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Carbon emissions from all aircraft using EU airports were subject to permits from the start of last year under plans to include aviation in the ETS. But after strong economic and political pressure from the US, Russia, China, India, Brazil and other countries, the EU agreed to a year’s delay in enforcing the requirements for intercontinental flights. This became known as ‘stopping the clock’, and was agreed by the European Parliament on the strict understanding that the delay would allow ICAO sufficient time to agree a global market-based measure at its assembly earlier this month.
In the end the ICAO assembly agreed only to open discussions on the details of such a measure, with a decision due to be taken in 2016 and a target start date of 2020. But all this came amid an unprecedented level of discord. In an attempt to reach a compromise, the EU proposed a change to the ETS under which only emissions over EU airspace would require permits. This ‘airspace approach’ was aimed at satisfying concerns expressed by the US, but the Americans sided with developing countries in opposing it. In a subsequent vote, the assembly restated its position that measures to reduce emissions from aircraft could only happen under bilateral agreements.
Although ICAO resolutions are not mandatory, the EU has been quick to respond with a proposed change to its ETS rules. This change follows the airspace approach rejected by ICAO, and is based on Europe having the sovereign right to regulate emissions in its airspace. It also includes a full exemption for flights to and from third countries which are not developed and produce less than 1% of global aviation emissions. The airline industry responded by saying the proposal would upset the political agreement reached at ICAO and dismissed the text as only a draft.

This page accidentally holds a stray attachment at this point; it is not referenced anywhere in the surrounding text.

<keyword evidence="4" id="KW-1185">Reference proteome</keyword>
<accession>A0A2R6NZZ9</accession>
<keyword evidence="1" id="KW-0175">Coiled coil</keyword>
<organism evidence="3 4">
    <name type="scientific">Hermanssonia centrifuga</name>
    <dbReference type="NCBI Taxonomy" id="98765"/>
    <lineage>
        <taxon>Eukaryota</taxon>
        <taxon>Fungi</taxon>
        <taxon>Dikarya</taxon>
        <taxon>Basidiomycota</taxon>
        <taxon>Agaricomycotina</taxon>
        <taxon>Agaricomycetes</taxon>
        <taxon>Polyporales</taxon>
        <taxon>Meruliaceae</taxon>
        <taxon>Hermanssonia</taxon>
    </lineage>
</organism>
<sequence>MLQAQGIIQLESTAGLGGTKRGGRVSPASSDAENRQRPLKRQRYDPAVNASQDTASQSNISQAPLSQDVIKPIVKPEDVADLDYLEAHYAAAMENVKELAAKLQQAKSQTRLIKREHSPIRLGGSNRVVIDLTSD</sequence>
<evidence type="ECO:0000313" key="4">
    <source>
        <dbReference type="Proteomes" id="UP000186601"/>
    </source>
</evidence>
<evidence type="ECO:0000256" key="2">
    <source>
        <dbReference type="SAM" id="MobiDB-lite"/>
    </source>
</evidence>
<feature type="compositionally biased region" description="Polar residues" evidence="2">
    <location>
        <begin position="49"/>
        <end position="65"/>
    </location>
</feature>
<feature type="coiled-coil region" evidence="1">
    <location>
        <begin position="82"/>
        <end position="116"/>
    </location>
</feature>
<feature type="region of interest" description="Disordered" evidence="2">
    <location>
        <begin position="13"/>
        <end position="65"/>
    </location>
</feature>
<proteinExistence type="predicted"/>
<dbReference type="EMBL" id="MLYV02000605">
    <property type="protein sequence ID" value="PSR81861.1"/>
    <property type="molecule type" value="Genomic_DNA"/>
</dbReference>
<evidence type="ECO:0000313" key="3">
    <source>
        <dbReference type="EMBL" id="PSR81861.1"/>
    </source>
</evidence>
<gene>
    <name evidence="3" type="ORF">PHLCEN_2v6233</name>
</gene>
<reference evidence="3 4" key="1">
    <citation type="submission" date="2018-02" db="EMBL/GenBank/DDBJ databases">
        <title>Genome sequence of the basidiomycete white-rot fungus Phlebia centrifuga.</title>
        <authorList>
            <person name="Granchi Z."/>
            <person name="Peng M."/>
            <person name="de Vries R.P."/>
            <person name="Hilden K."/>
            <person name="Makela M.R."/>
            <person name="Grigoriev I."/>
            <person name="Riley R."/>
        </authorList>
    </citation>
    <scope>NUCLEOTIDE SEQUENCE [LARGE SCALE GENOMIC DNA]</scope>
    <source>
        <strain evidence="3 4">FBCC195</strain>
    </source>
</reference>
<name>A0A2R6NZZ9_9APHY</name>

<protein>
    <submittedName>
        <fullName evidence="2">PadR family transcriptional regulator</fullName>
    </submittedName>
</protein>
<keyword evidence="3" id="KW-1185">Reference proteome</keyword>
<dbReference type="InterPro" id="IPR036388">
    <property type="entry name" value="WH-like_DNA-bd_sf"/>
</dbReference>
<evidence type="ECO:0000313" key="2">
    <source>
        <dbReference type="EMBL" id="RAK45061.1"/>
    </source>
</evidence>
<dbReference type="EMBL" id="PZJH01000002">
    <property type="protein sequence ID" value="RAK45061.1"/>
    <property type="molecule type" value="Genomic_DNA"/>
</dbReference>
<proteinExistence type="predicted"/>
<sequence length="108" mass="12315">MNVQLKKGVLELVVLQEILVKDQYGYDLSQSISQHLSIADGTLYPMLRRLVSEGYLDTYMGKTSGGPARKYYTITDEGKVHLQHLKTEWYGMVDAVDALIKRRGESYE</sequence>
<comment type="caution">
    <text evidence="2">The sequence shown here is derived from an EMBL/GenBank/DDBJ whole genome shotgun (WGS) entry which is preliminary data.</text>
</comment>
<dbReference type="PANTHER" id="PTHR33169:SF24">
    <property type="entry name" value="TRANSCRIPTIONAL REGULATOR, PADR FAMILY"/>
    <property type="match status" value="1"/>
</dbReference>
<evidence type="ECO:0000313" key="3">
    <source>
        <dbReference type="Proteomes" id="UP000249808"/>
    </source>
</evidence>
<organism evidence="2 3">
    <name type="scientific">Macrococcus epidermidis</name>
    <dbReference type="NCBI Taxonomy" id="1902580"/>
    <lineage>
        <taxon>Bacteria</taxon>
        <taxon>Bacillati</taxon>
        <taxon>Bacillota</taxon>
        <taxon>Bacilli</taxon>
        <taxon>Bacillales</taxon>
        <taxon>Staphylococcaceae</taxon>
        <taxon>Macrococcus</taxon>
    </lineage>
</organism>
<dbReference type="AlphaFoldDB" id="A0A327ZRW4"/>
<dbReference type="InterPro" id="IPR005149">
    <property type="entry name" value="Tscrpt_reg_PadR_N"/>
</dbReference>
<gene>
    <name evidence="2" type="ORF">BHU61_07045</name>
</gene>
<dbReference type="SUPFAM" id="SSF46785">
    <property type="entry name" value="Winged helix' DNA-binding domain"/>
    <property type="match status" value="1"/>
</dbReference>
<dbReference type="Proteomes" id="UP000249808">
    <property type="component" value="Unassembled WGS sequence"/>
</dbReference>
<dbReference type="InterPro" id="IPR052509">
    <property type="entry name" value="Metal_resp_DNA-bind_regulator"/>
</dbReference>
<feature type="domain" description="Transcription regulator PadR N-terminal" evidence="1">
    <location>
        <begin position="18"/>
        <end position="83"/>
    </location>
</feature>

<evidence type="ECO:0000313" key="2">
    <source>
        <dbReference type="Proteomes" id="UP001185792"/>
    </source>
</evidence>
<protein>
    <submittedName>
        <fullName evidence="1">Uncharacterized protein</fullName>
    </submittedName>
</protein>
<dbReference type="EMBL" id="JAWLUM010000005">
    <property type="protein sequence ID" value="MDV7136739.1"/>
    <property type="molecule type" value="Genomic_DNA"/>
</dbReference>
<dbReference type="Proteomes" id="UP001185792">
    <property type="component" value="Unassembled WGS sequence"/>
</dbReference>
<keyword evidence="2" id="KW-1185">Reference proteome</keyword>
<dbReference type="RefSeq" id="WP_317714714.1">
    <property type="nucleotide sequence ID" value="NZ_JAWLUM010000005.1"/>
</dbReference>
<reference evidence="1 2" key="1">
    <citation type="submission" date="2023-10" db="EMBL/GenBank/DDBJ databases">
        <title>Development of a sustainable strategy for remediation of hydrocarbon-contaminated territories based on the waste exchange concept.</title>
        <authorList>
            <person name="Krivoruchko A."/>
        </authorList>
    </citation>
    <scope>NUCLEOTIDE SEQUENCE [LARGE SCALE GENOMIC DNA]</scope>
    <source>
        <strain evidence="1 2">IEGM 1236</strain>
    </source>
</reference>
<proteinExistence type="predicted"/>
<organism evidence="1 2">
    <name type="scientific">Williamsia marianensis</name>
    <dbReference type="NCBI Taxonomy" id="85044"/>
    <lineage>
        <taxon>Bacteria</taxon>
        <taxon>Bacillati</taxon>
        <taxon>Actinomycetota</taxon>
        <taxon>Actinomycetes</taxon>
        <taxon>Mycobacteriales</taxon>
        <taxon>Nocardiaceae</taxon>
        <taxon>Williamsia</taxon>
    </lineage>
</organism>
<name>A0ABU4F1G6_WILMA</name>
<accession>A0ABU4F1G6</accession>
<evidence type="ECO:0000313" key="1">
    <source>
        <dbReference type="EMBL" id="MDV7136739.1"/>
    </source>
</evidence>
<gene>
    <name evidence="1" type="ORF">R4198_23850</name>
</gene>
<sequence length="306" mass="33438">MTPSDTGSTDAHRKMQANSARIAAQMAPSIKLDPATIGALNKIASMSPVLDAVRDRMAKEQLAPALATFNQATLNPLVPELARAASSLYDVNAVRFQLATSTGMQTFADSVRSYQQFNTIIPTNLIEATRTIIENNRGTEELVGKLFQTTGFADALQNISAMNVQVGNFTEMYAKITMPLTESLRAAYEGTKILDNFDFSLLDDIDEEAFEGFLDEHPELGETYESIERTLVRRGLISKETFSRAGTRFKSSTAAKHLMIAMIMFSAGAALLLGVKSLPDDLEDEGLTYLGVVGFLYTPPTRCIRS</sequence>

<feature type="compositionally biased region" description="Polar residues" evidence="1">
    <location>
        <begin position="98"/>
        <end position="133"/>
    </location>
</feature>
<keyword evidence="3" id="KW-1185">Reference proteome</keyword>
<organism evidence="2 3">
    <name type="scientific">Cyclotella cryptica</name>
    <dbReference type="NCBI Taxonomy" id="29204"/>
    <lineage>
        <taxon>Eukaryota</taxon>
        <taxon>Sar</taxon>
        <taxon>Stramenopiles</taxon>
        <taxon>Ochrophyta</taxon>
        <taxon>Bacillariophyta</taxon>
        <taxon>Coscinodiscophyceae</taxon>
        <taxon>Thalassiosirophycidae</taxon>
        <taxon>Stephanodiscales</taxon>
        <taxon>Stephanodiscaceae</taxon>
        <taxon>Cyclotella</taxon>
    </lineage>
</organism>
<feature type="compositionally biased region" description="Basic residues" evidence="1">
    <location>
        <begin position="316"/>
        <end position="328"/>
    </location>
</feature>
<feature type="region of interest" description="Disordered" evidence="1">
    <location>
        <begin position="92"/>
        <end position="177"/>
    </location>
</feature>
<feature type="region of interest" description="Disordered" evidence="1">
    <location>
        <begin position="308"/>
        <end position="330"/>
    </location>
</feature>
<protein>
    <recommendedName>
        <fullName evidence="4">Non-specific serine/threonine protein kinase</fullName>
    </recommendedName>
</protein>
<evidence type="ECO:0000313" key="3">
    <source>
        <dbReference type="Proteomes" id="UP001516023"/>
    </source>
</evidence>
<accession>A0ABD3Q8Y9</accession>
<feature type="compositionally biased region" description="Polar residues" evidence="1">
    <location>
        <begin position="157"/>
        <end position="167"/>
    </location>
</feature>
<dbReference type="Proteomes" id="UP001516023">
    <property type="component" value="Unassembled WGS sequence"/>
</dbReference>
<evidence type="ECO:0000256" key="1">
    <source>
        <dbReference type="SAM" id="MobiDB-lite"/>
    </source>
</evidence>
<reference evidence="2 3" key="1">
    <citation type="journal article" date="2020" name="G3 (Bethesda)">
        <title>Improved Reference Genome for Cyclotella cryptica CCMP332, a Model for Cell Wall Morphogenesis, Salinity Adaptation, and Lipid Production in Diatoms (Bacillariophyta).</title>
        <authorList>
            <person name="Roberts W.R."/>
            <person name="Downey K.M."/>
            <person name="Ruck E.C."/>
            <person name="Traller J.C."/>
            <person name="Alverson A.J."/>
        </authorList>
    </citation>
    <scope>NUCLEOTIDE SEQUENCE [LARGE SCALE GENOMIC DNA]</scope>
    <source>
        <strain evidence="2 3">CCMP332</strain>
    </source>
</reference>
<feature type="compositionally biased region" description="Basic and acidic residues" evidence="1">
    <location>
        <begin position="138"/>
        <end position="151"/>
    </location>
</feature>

T&E’s aviation manager, Bill Hemmings, said: ‘It is disgraceful that foreign and industry pressure has obliged Europe to shrink its own aviation emissions law to the bare minimum. Europe’s ETS, the only international measure that genuinely reduces emissions from international aviation, has been severely cut back by ICAO delegates more interested in evading responsibility than protecting the environment. While aviation emissions are skyrocketing, ICAO passes a resolution plagued by exceptions, weak language and reservations. What will future generations make of it?’
It is still unclear how MEPs and member states will respond to the Commission’s proposal. However, earlier this month the legislation’s rapporteur, MEP Peter Liese, said he thought colleagues would support it as the changes didn’t represent a full capitulation, only a watering down of existing legislation.